The study, by researchers from Imperial College London, looked at several groups of HIV-positive people in Europe, the USA and sub-Saharan Africa. It found that those with a high viral load are the most infectious group, but have only limited time to infect others, because they generally progress to AIDS quite quickly.
Viral load - a count of how many viral particles are in a person’s blood – varies hugely between individuals. The higher the viral load, the more infectious a person is but the shorter their life expectancy. As a result, the study found, those with a high viral load do not contribute the most in the long run to the spread of HIV.
Those with a medium viral load are moderately infectious but remain asymptomatic for a period of about six to eight years before progressing to the symptoms of AIDS. This means they can be unaware that they have HIV for a long period of time, during which they can transmit the virus to a number of different sexual partners, and hence contribute most to the epidemic.
Dr Déirdre Hollingsworth, one of the authors of the paper from the Department of Infectious Disease Epidemiology at Imperial College, said: “Just being highly infectious isn’t enough, you have to live long enough to pass the virus on. This long-term view should inform public health policy.”
Despite much recent progress, effective treatment is still not widely available across sub-Saharan Africa, where most infected individuals live. One idea which has been put forward is that treatment should target the most infectious people, with high viral loads, in order to limit transmission. The results of the new study suggest that this would not be an effective plan, as the largest number of new infections is caused by people with medium viral loads.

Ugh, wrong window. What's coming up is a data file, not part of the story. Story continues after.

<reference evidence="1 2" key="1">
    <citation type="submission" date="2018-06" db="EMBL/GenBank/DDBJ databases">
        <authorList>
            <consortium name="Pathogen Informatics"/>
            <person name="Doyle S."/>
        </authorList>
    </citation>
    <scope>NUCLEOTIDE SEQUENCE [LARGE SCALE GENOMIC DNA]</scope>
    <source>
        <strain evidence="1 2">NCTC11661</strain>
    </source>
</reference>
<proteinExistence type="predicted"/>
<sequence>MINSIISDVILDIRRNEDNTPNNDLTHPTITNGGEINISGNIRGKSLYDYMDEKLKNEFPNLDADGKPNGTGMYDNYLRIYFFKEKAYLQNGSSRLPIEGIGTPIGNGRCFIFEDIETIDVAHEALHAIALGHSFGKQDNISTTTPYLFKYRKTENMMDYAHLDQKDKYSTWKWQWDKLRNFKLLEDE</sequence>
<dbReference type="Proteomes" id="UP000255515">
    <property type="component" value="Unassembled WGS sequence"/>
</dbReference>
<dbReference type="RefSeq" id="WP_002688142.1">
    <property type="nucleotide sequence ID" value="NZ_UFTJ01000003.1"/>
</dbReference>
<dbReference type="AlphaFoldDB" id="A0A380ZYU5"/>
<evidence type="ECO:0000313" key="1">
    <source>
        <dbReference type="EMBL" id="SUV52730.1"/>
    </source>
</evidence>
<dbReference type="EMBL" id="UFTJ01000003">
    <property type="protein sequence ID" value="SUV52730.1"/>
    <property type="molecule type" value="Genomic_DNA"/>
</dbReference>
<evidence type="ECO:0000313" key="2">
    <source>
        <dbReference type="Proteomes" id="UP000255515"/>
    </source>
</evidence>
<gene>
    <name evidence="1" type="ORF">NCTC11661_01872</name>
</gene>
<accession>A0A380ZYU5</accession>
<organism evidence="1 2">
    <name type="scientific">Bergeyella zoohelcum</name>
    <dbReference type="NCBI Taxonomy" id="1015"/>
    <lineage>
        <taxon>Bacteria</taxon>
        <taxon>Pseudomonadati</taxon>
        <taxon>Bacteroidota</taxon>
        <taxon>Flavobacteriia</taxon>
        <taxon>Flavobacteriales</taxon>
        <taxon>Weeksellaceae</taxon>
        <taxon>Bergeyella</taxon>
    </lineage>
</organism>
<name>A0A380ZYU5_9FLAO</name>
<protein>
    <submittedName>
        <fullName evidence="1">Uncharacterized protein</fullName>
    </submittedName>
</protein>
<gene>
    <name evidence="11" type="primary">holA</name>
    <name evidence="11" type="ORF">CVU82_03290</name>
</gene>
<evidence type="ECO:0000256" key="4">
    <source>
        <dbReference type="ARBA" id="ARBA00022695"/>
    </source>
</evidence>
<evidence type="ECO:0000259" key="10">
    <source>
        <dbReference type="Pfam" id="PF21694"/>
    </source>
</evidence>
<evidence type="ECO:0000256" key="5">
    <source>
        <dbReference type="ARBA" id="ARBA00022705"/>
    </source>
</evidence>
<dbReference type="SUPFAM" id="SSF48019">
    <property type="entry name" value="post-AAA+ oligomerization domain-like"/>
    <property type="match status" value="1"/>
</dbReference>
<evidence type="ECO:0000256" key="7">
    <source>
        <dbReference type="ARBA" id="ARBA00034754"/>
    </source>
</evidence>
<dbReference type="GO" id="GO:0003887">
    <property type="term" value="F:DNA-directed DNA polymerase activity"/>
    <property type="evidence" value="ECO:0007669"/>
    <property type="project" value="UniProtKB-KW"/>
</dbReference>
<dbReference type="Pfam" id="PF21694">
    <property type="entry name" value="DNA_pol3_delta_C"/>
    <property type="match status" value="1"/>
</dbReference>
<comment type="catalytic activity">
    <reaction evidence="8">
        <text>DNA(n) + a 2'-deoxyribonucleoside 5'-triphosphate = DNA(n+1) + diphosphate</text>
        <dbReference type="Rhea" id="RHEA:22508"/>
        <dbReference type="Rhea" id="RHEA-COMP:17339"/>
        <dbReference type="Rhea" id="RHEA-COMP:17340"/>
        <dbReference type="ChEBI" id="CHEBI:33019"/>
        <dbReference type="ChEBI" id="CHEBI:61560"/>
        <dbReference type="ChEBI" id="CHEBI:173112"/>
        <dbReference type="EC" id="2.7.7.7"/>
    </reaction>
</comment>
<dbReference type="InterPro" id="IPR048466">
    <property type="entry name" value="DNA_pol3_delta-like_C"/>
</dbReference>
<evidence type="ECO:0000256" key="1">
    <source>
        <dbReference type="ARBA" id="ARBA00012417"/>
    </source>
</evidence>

Those with a medium viral load form the largest, most common group amongst those not receiving treatment. One reason for this could be that the virus has evolved to achieve the optimal balance between infectiousness and virulence, in order to maximise its chances of getting passed on.
Dr William Hanage, another of the authors from the same department at Imperial, commented: “It’s certainly very striking that the viral loads we see most in nature are just right to make sure the virus gets transmitted as much as it can before it kills its host, which is what you would expect from evolution.”Dr Christophe Fraser, lead author of the study from the Department of Infectious Disease Epidemiology at Imperial College, added: “We now want to see whether the virus has adapted in order to allow it to infect the most people, which seems plausible given the results of our study. This would have serious implications for public health policy, because if it is true then some strategies to prevent transmission could end up making the virus more virulent by accident. While it is too early to sound the alarm, more research to prove or disprove this theory is urgently needed. That is what we are focusing on now.”
Notes for editor